Thinking Biblically about Our Bodies

“What happened to your blood pressure?!”

Those six words were the sound of a starting pistol being fired, signaling that it was time for me to run my race in a whole new way. At the age of forty-one, I would have told you I was the picture of health. Sure, I was tired all the time, but we’re all exhausted, right? It’s true the number of days I fought a headache with ibuprofen and Tylenol reached double digits each month, but headaches are no big deal, right? Everyone gets headaches. Then there were aching joints, lethargy, irritability, out of control food cravings . . . the list goes on. Like the proverbial frog in the pot of water, my body was in the danger zone while I kept on swimming, oblivious that I was in trouble and telling those around me, “Come on in, the water’s fine.” 

Then my doctor said those jarring words, “What happened to your blood pressure?” I could hear the alarm in her voice. I was sick, really sick. My physical life needed an overhaul, STAT. As I considered my four beautiful children . . . my adoring husband . . . my friends . . . the people God has put in my life to serve . . . the women who read the words I write . . . I knew. The time had come to think about and respond differently to my body. 

A Bad Theology of Physiology

Looking back, I can see how it happened. It wasn’t a single, big decision that caused my health to break down. Nor was there a body-altering event. No car accident, stroke, or cancer diagnosis. It had been a thousand little choices made on a thousand ordinary days. For too long I’ve misunderstood and misapplied what God’s Word teaches about our bodies. Paul’s words to Timothy in particular had become jumbled in my mind. 

If you put these things before the brothers, you will be a good servant of Christ Jesus, being trained in the words of the faith and of the good doctrine that you have followed. Have nothing to do with irreverent, silly myths. Rather train yourself for godliness; for while bodily training is of some value, godliness is of value in every way, as it holds promise for the present life and also for the life to come. (1 Tim. 4:6–8 ESV, emphasis mine) 

This passage has been underlined in my Bible for years. It moves me. It’s one of several places in Scripture where the apostle Paul describes faith in Jesus as something we must train for, like athletes preparing for competition. I like that idea. Put me in, coach! I’m ready to play.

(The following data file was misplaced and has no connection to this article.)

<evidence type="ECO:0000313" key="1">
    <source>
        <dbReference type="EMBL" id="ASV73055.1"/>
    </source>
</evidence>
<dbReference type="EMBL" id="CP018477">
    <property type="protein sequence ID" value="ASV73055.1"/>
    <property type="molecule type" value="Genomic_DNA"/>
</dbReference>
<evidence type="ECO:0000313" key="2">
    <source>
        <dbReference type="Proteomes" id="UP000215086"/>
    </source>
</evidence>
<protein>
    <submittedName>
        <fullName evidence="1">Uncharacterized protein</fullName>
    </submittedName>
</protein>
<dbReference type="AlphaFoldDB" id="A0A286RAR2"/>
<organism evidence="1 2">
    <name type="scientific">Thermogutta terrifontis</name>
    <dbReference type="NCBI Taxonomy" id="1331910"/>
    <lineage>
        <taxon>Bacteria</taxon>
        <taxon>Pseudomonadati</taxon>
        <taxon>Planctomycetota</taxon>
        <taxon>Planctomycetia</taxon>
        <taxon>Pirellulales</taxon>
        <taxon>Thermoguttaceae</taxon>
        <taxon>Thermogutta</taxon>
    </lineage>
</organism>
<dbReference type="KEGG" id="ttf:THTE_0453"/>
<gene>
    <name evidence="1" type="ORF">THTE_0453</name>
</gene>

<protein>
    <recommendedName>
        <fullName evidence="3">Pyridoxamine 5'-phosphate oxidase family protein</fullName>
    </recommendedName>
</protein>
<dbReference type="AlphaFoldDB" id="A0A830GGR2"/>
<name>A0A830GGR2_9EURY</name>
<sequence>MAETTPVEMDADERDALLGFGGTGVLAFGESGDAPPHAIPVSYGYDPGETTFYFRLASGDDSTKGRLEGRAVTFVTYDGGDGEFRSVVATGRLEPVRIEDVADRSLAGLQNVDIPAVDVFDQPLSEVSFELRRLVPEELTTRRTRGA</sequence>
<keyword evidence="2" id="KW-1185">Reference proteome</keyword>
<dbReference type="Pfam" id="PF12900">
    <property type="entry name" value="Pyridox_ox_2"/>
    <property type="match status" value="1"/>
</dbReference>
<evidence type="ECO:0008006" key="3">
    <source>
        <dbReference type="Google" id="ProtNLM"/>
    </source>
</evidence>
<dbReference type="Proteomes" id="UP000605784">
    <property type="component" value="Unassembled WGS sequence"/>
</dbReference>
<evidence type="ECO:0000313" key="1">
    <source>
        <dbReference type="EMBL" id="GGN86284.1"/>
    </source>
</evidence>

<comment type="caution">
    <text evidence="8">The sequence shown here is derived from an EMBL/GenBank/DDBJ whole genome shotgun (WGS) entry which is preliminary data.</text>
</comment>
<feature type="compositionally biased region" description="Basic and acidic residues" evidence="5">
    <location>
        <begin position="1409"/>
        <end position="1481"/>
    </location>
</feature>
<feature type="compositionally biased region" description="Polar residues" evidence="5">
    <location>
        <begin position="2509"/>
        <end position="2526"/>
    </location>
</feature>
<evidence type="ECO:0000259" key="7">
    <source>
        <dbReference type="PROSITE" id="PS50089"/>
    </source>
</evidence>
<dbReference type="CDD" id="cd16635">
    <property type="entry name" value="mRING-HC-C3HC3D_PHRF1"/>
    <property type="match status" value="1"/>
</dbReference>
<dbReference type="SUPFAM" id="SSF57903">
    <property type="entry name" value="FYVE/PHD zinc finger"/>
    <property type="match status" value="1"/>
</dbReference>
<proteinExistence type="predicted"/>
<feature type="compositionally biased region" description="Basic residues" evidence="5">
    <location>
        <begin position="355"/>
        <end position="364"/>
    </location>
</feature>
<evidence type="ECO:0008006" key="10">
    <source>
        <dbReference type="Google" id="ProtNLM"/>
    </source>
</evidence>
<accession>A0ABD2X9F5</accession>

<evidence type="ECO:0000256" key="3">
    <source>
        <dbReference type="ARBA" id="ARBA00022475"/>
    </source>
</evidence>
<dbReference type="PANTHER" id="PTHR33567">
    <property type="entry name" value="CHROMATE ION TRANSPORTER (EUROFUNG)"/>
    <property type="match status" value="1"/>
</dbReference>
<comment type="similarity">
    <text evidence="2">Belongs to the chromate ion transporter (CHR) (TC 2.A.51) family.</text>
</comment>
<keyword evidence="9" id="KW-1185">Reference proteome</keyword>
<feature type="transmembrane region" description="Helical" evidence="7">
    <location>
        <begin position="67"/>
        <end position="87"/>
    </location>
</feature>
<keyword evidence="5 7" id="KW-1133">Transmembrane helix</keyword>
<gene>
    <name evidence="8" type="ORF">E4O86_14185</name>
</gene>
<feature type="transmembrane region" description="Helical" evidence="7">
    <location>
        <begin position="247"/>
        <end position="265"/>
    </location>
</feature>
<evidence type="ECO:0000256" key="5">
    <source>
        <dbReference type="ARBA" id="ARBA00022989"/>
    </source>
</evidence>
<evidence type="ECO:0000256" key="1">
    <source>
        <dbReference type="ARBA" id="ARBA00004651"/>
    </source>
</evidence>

For years that morphed into decades, I thought of this passage and convinced myself that each new day presents two options: nurture your physical self or nurture your spiritual self. I affirm Paul’s belief that spiritual training is more valuable than physical training, so I paid zero attention to the needs of my body and convinced myself that was what Scripture was calling me to. I operated without sleep. I built my schedule with no regular rhythms of rest. I ignored the warning signs of stress. In my pride I even patted my own back for not “wasting” time on exercise and nutrition like I’d seen others do. 

Sigh. I was wrong. Almost dead wrong. 

I no longer believe that Paul’s words were intended to trivialize our physical selves. That’s an overapplication of the thrust of this passage. In fact he wrote, “bodily training is of some value.” Paul was simply taking what we know in the physical, that training our bodies will result in increased abilities and stamina, to teach us something about our spiritual selves—mainly that applying the same intentionality to our understanding of God’s truth will grow our spiritual muscles. In other words, we don’t have to choose. We are whole people: physical and spiritual, temporal and eternal.

Rethinking Both Ends of the Spectrum

Consider Adam and Eve. They were created by God to live in a perfect, harmonious home and to walk intimately with Him. And yet, they had bodies. Adam was made from matter, formed from the dust of the ground (Gen. 2:7). Eve too; she was taken from her husband’s rib (Gen. 2:22). How did Adam describe his new wife? With words focused on her physical body, “This at last is bone of my bones and flesh of my flesh” (Gen. 2:23 ESV). 

Before Satan slithered toward God’s first children, before they disobeyed God and sinned, before death entered into our nature, before God’s perfect picture of shalom was shattered, Adam and Eve had bodies. Bodies are not a result of the fall; broken bodies are. 

Adam and Eve’s first response to their own sin was to try to cover up their nakedness (Gen. 3:7). Their relationship with their bodies, our relationship with our bodies, has been forever changed by sin, but that’s not the same as operating from the belief that caring for our bodies is worthless or wasted. What was true of Adam and Eve remains true for all of us who live east of the garden—we are not disembodied spirits.